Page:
OTD Curriculum

The program consists of nine semesters of full-time, on-site, and hybrid graduate coursework taken in the fall, spring, and summer terms. Students will obtain approximately 1080 hours of supervised clinical practice during the program. The curriculum covers topics to include:

  • Physical and Mental Health Conditions Across the Life Span
  • Human Occupation and Activity Analysis
  • Needs Assessment and Program Development
  • Applied Human Anatomy and Neuroscience

Read more about our curriculum, objectives, and courses in the OTD program.


Accreditation Status

The entry-level occupational therapy doctoral degree program has applied for accreditation by the Accreditation Council for Occupational Therapy Education (ACOTE) of the American Occupational Therapy Association (AOTA), located at 6116 Executive Boulevard, Suite 200, North Bethesda, MD 20852-4929. ACOTE's telephone number c/o AOTA is (301) 652-AOTA and its Web address is www.acoteonline.org.

The program must be granted Candidacy Status, have a preaccreditation review, complete an on-site evaluation, and be granted Accreditation Status before its graduates will be eligible to sit for the national certification examination for the occupational therapist administered by the National Board for Certification in Occupational Therapy (NBCOT). After successful completion of this exam, the individual will be an Occupational Therapist, Registered (OTR). In addition, all states require licensure in order to practice; however, state licenses are usually based on the results of the NBCOT Certification Examination. Note that a felony conviction may affect a graduate’s ability to sit for the NBCOT certification examination or attain state licensure.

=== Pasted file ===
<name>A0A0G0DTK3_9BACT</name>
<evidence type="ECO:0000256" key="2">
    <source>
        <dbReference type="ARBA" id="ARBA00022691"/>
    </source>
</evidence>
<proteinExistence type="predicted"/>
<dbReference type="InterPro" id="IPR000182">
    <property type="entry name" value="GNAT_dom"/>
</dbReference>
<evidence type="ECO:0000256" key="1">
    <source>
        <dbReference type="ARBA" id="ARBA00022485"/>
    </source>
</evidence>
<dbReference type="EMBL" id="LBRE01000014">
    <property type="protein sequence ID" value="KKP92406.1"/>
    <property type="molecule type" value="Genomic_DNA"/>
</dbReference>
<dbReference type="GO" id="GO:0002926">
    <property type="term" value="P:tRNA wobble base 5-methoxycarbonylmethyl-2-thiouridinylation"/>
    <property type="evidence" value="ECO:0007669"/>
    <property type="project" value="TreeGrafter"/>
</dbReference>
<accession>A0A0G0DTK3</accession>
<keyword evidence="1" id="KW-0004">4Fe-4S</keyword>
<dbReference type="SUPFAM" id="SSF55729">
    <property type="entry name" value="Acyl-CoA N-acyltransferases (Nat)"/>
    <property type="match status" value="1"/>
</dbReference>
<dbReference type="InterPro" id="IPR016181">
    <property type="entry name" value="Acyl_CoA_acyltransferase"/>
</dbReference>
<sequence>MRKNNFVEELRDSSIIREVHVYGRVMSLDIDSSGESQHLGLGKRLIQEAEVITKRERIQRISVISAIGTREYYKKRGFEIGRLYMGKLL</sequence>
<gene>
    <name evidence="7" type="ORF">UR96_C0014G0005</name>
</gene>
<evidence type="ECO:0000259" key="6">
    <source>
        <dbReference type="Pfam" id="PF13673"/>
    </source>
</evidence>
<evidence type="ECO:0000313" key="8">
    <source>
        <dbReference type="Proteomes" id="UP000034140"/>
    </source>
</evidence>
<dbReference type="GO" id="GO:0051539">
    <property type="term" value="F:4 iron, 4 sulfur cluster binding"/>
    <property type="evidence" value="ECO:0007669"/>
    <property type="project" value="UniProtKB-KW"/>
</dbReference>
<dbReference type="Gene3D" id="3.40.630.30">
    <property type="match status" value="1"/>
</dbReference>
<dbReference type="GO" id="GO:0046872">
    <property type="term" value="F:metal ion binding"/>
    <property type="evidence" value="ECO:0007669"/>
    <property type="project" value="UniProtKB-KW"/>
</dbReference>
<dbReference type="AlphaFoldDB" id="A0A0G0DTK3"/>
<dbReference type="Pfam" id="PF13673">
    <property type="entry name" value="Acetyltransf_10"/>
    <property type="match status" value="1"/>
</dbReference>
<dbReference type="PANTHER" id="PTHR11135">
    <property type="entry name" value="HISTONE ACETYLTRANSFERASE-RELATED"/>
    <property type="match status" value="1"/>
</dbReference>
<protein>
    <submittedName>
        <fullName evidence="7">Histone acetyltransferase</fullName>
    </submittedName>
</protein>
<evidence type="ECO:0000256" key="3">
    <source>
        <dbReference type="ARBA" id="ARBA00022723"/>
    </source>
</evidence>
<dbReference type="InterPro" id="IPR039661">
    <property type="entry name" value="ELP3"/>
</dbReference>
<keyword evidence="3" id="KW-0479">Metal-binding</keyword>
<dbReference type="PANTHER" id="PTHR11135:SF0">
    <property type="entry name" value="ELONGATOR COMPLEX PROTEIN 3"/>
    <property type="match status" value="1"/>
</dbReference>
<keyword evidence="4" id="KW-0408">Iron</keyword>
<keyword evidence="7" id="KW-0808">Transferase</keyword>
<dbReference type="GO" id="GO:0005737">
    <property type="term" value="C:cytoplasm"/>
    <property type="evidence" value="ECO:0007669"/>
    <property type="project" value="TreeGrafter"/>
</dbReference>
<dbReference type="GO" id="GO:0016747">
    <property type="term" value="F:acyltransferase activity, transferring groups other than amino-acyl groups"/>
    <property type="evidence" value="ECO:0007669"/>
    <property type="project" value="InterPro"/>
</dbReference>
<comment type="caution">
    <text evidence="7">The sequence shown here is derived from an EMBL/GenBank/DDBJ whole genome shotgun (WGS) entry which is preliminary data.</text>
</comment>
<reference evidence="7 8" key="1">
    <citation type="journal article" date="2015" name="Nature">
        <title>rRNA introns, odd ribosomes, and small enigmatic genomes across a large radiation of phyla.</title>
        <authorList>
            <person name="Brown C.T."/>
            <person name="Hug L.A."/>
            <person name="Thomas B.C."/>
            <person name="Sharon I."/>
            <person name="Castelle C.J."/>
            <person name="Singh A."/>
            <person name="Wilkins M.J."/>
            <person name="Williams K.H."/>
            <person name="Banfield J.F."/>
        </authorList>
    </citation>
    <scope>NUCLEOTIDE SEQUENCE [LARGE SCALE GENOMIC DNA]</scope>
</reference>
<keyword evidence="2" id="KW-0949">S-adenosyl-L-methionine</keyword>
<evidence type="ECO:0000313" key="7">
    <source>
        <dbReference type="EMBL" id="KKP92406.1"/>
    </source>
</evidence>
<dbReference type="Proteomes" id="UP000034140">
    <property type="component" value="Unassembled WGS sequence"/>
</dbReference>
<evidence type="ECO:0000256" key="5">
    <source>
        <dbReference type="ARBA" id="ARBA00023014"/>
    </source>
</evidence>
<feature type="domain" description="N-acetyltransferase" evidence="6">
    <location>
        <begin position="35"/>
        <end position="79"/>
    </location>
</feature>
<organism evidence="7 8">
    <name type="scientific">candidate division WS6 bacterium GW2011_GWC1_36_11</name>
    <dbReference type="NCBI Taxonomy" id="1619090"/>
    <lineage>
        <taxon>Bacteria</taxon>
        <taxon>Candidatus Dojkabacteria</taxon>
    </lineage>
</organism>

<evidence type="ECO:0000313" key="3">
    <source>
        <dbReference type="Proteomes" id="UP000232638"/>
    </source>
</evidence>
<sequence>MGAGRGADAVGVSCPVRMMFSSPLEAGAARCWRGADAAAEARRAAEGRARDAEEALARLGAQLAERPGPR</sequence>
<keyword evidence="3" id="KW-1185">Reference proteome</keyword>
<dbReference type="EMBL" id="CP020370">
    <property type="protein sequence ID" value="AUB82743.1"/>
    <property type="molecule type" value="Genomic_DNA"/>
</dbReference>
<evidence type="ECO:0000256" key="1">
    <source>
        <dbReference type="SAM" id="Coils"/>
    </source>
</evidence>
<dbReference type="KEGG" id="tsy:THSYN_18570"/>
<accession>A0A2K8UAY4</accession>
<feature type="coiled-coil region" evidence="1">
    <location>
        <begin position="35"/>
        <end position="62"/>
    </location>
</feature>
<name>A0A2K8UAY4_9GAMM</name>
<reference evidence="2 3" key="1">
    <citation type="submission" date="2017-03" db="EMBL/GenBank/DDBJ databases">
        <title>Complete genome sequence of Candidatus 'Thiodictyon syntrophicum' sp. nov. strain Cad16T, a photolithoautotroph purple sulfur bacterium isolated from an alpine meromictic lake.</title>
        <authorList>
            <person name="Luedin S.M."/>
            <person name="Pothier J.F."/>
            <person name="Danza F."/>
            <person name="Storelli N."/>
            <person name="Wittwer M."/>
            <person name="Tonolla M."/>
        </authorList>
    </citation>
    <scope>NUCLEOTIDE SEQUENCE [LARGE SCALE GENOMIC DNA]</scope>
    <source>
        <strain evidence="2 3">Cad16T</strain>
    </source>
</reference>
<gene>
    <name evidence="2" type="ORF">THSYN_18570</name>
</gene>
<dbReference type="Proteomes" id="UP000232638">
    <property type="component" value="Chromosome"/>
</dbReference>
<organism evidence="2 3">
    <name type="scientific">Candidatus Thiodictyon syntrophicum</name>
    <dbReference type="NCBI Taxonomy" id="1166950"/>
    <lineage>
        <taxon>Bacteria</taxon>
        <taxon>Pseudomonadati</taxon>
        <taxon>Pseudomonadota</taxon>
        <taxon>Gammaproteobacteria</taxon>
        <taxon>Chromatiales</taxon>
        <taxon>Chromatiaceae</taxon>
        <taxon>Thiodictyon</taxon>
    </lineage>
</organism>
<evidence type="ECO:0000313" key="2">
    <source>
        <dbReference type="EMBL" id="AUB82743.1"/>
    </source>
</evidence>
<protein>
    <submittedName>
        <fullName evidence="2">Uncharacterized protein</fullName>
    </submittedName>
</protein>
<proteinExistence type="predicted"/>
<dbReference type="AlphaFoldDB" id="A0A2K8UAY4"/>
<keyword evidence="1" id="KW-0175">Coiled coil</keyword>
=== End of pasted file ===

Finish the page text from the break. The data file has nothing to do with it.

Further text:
• Graduates of the program will be eligible to sit for the National Certification Examination for the Occupational Therapist, administered by the National Board for Certification in Occupational Therapy (NBCOT). After successful completion of this exam, the graduate will be an occupational therapist, registered (OTR). In addition, most states require licensure to practice; however, state licenses are usually based on the results of the NBCOT certification examination. A felony conviction may affect a graduate’s ability to sit for the NBCOT certification examination or attain state licensure.

    As a newly developed program, the University of New Haven Doctor of Occupational Therapy Program has limited outcomes to share at this point. Graduation rates and National Board for Certification in Occupational Therapy (NBCOT) examination pass rates will be tracked and shared when they are available. Once posted, program results from the NBCOT examination can be found online at https://www.nbcot.org/en/Educators/Home#SchoolPerformance.

    Graduation Year Students Entering/Graduating
    2026 Pending

Students must complete Level II fieldwork and experiential requirements within 24 months following completion of the didactic portion of the program.

The University of New Haven’s OTD program is currently in applicant status and is seeking candidacy status approval which is expected by January of 2023.

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From career assessments, networking, and job shadowing to on-campus interviews and salary negotiation, the Career Development Center provides the skills and connections to identify a meaningful career and an opportunity to pursue your passion.